Rushmore J.,University of Georgia | Caillaud D.,Dian Fossey Gorilla Fund International | Caillaud D.,University of Texas at Austin | Hall R.J.,University of Georgia | And 3 more authors.
Journal of the Royal Society Interface | Year: 2014

Many endangered wildlife populations are vulnerable to infectious diseases for which vaccines exist; yet, pragmatic considerations often preclude largescale vaccination efforts. These barriers could be reduced by focusing on individuals with the highest contact rates. However, the question then becomes whether targeted vaccination is sufficient to prevent large outbreaks. To evaluate the efficacy of targeted wildlife vaccinations, we simulate pathogen transmission and control on monthly association networks informed by behavioural data from a wild chimpanzee community (Kanyawara N = 37, Kibale National Park, Uganda). Despite considerable variation across monthly networks, our simulations indicate that targeting the most connected individuals can prevent large outbreaks with up to 35% fewer vaccines than random vaccination. Transmission heterogeneities might be attributed to biological differences among individuals (e.g. sex, age, dominance and family size). Thus, we also evaluate the effectiveness of a trait-based vaccination strategy, as trait data are often easier to collect than interaction data. Our simulations indicate that a trait-based strategy can prevent large outbreaks with up to 18% fewer vaccines than random vaccination, demonstrating that individual traits can serve as effective estimates of connectivity. Overall, these results suggest that fine-scale behavioural data can help optimize pathogen control efforts for endangered wildlife. © 2014 The Author(s) Published by the Royal Society. Source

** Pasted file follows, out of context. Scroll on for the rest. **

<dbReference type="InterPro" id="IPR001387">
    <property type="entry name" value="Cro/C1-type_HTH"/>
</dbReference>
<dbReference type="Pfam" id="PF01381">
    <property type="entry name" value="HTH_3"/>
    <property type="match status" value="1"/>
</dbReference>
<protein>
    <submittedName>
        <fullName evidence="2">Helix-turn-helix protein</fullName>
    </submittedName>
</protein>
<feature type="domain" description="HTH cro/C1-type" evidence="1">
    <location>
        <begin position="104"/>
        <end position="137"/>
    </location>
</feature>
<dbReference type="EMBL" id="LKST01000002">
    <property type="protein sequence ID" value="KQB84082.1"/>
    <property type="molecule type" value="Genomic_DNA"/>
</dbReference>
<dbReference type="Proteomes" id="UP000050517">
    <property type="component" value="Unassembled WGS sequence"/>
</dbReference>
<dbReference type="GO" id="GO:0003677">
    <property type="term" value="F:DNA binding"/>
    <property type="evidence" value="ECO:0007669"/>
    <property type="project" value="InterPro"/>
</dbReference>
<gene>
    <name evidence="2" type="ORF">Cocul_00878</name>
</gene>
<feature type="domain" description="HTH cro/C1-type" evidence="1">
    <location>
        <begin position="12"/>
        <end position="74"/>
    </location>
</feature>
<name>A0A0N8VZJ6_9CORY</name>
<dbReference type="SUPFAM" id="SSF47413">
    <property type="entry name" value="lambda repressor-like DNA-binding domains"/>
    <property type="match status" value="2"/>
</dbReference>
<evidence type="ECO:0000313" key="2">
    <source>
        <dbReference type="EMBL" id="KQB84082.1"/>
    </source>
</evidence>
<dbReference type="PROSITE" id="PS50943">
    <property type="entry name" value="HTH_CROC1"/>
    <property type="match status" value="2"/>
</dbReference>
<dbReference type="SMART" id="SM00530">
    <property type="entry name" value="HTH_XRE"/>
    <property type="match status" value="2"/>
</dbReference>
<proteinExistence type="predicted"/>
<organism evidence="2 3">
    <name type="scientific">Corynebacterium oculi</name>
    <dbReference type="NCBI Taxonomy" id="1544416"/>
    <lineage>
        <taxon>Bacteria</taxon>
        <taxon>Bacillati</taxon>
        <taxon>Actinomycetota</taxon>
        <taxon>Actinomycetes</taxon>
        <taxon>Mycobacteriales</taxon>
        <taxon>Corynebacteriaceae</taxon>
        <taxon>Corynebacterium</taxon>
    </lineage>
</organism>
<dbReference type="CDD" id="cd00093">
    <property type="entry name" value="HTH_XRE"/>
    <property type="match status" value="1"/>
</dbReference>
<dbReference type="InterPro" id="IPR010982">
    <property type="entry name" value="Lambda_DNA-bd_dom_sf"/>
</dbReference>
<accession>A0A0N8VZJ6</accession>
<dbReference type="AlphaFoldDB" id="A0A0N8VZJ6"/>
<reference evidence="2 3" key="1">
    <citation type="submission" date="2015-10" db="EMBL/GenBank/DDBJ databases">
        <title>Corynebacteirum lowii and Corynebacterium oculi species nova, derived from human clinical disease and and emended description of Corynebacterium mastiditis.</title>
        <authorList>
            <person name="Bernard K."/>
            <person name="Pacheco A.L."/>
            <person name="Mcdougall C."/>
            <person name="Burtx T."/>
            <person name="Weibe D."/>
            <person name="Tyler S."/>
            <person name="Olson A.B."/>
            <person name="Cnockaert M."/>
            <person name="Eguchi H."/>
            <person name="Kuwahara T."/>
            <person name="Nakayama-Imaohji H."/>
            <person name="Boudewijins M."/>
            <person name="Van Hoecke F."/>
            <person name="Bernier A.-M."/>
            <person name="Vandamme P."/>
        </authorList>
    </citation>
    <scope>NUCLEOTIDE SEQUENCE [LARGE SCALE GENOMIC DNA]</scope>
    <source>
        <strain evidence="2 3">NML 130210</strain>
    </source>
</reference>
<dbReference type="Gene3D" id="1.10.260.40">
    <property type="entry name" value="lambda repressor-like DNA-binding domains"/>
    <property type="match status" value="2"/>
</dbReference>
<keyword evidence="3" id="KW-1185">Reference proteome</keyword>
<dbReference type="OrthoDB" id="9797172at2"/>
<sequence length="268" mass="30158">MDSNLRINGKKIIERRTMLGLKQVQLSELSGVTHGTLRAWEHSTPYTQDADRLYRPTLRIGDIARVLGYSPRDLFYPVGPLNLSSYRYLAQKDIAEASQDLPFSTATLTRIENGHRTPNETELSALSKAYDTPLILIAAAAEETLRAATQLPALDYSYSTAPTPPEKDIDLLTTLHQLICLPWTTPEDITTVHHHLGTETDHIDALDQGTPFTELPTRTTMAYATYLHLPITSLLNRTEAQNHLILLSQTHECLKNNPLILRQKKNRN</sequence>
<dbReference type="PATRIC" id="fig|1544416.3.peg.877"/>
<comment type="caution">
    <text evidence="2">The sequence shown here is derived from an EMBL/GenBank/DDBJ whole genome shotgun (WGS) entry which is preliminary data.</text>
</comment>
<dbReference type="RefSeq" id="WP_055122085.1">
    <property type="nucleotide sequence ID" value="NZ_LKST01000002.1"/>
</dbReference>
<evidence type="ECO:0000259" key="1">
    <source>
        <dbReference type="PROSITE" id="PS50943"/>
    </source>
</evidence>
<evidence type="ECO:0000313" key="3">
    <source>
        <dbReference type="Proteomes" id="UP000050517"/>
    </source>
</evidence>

Rosenbaum S.,University of California at Los Angeles | Hirwa J.P.,Dian Fossey Gorilla Fund International | Silk J.B.,Arizona State University | Vigilant L.,Max Planck Institute for Evolutionary Anthropology | Stoinski T.S.,Dian Fossey Gorilla Fund International
PLoS ONE | Year: 2016

Sexually selected infanticide is an important source of infant mortality in many mammalian species. In species with long-term male-female associations, females may benefit from male protection against infanticidal outsiders. We tested whether mountain gorilla (Gorilla beringei beringei) mothers in single and multi-male groups monitored by the Dian Fossey Gorilla Fund's Karisoke Research Center actively facilitated interactions between their infants and a potentially protective male. We also evaluated the criteria mothers in multimale groups used to choose a preferred male social partner. In single male groups, where infanticide risk and paternity certainty are high, females with infants <1 year old spent more time near and affiliated more with males than females without young infants. In multi-male groups, where infanticide rates and paternity certainty are lower, mothers with new infants exhibited few behavioral changes toward males. The sole notable change was that females with young infants proportionally increased their time near males they previously spent little time near when compared to males they had previously preferred, perhaps to encourage paternity uncertainty and deter aggression. Rank was a much better predictor of females' social partner choice than paternity. Older infants (2-3 years) in multi-male groups mirrored their mothers' preferences for individual male social partners; 89% spent the most time in close proximity to the male their mother had spent the most time near when they were <1 year old. Observed discrepancies between female behavior in single and multi-male groups likely reflect different levels of postpartum intersexual conflict; in groups where paternity certainty and infanticide risk are both high, male-female interests align and females behave accordingly. This highlights the importance of considering individual and group-level variation when evaluating intersexual conflict across the reproductive cycle. © 2016 Rosenbaum et al. This is an open access article distributed under the terms of the Creative Commons Attribution License, which permits unrestricted use, distribution, and reproduction in any medium, provided the original author and source are credited. Source